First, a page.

ARP Storm Taking Down Default Gateway

We have been experiencing a problem in our local network where the default gateway is being taken down due to what appears to be an ARP storm.

Originally, the default gateway was set to a Cisco 2851 router that routed traffic between several VLANs and had its default route set to our Cisco ASA router. Both the 2951 and the ASA were connected to a Cisco 2560 switch.

When the outage occurred, we lost all routing from the 2851 although we could still access it via Telnet. Clearing the ARP cache would instantly bring all functionality back. We saw a large amount of ARP requests coming in (thousands per minute) and the routing would go back down within about 15 minutes.

To test, we changed the default gateway (set by DHCP) to the ASA router. We experienced the same behaviour of ARP traffic and it would take down the internal interface of the ASA. Clearing ARP instantly brought all functionality back.

We also tried setting up a temporary internet gateway using a Cradlepoint router hooked to a Verizon aircard. It was connected through an intermediant HP switch that was connected to the 2560 switch. After an hour or so, the Cradlepoint was overwhelemed and also went down.

A little more information: We experienced this behaviour two days in a row. Communication inside the same subnets worked fine. Routing would go down around 9:30 AM each day and everything would settle down and become stable around 4:30 pm.

We think the problem is originating from a laptop and only starts happening when the employee arrives to work and then it stops when the employee leaves with their laptop.

Is there any other likely cause to this problem? If it is a laptop, what is the best way to handle this problem? We can wait until it starts happening again on Monday and disconnect switches and ports until we identify the culprit. However, I'd like to prevent any more downtime.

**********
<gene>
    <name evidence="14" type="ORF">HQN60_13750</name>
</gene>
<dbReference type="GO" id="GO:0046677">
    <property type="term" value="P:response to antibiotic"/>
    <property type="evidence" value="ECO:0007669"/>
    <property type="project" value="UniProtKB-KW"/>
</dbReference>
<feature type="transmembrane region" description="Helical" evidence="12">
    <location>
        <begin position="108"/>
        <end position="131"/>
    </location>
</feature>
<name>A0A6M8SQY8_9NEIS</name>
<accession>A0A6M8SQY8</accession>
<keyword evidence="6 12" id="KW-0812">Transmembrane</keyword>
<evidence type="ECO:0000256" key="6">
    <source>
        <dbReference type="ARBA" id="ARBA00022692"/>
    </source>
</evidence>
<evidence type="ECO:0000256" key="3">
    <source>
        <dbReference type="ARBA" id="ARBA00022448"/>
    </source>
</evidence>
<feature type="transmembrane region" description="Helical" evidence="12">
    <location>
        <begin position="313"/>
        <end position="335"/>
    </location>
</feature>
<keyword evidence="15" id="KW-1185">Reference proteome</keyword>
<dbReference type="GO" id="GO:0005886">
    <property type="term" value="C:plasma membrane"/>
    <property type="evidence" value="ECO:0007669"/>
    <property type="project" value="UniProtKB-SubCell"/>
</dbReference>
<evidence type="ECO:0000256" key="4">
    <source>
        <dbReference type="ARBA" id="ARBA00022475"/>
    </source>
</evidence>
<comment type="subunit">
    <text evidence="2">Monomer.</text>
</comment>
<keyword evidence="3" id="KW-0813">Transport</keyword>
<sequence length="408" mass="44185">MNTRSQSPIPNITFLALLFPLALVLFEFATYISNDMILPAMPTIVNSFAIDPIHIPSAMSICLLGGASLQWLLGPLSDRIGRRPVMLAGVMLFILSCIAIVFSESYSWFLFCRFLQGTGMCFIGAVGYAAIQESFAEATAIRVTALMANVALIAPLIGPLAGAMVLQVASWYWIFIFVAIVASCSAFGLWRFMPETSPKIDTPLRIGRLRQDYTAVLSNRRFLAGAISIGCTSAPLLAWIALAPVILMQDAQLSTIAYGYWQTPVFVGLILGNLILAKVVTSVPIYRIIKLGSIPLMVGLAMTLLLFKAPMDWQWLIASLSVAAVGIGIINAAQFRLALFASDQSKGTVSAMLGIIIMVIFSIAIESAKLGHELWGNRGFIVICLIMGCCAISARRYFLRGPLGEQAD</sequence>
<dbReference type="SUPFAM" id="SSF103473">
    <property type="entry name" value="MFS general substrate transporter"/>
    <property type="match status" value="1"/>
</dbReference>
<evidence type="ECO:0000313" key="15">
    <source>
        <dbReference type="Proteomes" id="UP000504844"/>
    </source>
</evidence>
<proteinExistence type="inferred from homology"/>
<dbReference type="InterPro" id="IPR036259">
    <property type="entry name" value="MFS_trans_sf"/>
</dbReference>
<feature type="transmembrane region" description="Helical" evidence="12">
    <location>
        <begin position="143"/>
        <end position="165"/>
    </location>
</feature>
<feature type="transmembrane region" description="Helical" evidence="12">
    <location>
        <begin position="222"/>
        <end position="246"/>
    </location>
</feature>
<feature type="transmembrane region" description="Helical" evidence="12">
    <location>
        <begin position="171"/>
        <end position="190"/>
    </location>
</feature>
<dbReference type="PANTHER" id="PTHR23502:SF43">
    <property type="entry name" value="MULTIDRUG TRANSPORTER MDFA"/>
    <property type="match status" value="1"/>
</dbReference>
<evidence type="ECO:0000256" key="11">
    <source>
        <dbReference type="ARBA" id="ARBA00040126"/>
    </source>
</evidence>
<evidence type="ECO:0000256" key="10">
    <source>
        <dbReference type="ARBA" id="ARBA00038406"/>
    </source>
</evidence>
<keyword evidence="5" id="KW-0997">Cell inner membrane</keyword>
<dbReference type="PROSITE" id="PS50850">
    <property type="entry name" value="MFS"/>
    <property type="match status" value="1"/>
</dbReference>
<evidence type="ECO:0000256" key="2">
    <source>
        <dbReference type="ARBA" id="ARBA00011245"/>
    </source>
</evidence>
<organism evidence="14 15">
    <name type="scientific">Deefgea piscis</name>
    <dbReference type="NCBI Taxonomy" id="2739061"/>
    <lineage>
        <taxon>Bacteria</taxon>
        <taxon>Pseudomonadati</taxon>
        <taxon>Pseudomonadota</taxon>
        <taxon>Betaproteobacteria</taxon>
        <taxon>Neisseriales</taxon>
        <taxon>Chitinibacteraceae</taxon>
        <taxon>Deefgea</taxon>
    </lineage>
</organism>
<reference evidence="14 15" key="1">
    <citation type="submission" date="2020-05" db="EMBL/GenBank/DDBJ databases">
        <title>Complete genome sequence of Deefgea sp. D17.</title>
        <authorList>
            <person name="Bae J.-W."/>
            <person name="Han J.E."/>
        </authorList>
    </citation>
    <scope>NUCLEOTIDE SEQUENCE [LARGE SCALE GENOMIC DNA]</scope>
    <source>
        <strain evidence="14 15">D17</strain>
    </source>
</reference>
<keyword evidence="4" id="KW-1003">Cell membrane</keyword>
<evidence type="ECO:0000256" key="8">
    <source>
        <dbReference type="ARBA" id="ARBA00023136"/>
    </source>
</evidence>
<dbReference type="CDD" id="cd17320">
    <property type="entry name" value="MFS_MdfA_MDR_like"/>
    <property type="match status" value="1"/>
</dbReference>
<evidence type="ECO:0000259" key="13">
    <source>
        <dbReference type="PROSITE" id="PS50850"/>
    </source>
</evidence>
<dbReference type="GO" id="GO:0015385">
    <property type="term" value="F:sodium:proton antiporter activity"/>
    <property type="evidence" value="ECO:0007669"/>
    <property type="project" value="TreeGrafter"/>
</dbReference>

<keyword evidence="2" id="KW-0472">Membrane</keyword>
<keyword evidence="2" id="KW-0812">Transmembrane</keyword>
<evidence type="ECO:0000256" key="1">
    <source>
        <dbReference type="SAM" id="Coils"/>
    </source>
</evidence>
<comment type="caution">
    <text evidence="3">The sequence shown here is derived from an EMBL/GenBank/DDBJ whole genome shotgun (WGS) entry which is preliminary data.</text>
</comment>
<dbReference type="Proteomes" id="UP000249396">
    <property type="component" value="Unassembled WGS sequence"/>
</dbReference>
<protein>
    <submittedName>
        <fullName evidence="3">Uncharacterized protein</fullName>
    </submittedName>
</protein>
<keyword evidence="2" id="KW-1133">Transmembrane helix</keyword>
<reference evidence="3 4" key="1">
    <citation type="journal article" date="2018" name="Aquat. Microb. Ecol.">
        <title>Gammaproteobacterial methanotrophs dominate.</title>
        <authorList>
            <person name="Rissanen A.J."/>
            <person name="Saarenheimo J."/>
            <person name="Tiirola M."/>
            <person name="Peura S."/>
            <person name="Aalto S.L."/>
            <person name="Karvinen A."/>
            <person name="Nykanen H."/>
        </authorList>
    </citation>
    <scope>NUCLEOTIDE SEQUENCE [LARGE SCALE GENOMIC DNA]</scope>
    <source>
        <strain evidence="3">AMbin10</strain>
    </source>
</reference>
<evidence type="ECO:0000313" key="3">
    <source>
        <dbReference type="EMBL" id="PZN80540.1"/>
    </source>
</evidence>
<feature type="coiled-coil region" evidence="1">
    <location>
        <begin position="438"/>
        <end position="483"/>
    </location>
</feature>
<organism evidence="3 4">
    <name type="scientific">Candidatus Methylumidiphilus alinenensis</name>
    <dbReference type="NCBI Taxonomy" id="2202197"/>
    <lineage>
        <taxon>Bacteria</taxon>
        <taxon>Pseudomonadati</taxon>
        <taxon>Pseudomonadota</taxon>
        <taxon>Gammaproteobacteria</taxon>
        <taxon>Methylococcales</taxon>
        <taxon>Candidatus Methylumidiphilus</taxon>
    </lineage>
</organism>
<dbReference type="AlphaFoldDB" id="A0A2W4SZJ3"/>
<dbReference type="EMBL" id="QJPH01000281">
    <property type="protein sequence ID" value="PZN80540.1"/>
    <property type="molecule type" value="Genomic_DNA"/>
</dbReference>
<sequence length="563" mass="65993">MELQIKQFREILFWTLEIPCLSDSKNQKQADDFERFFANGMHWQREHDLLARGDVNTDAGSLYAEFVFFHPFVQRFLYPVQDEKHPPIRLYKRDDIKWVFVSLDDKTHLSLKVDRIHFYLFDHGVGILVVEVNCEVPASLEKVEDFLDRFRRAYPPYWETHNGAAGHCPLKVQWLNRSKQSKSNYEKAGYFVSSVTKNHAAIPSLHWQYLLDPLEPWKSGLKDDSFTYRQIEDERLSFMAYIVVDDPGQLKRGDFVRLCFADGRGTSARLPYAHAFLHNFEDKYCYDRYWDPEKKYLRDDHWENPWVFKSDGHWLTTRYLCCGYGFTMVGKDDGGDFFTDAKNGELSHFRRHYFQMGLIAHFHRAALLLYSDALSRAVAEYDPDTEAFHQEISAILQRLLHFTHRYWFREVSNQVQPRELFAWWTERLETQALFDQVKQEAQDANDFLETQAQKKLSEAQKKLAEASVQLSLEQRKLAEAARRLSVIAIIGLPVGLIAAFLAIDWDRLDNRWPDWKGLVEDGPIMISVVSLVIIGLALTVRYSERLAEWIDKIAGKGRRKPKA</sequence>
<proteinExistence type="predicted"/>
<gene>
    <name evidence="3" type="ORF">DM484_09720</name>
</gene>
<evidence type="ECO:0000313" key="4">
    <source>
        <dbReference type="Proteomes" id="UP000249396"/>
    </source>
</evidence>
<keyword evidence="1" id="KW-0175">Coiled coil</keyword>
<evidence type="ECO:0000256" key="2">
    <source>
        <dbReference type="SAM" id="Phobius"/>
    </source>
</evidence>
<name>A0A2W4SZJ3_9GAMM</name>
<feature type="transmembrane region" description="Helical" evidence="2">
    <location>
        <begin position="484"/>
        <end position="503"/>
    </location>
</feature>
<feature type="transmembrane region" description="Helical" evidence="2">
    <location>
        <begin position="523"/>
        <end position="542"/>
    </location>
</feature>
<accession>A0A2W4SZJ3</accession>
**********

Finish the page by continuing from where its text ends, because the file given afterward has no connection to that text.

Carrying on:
Thanks in advance.
HunterITAsked:
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mcsweenConnect With a Mentor Sr. Network AdministratorCommented:
I would enable storm control on all access ports on all switches.  When the culprit starts going crazy the switch should shut down the port.  The user should either call with a complaint they lost connectivity or you can look on the switches to see which port has been shut down (show interface status)

To enable storm control add the following to every access interface, you can use the int range command to do multiple at once.  You do not want to set this on your trunks.
storm-control broadcast level 20.00 5.00
storm-control multicast level 50.00 30.00
storm-control action shutdown

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More information on storm control here
http://www.cisco.com/en/US/docs/switches/lan/catalyst2950/software/release/12.1_22ea/SCG/swtrafc.html#wp1229873
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rauenpcCommented:
Dynamic arp inspection combined with dhcp snooping will mitigate this scenario, although it can be a lot of work to implement depending on you environment. Bottom line is that you need to find the source of the arps and remove it. I would guess a faulty nic or more likely a virus.
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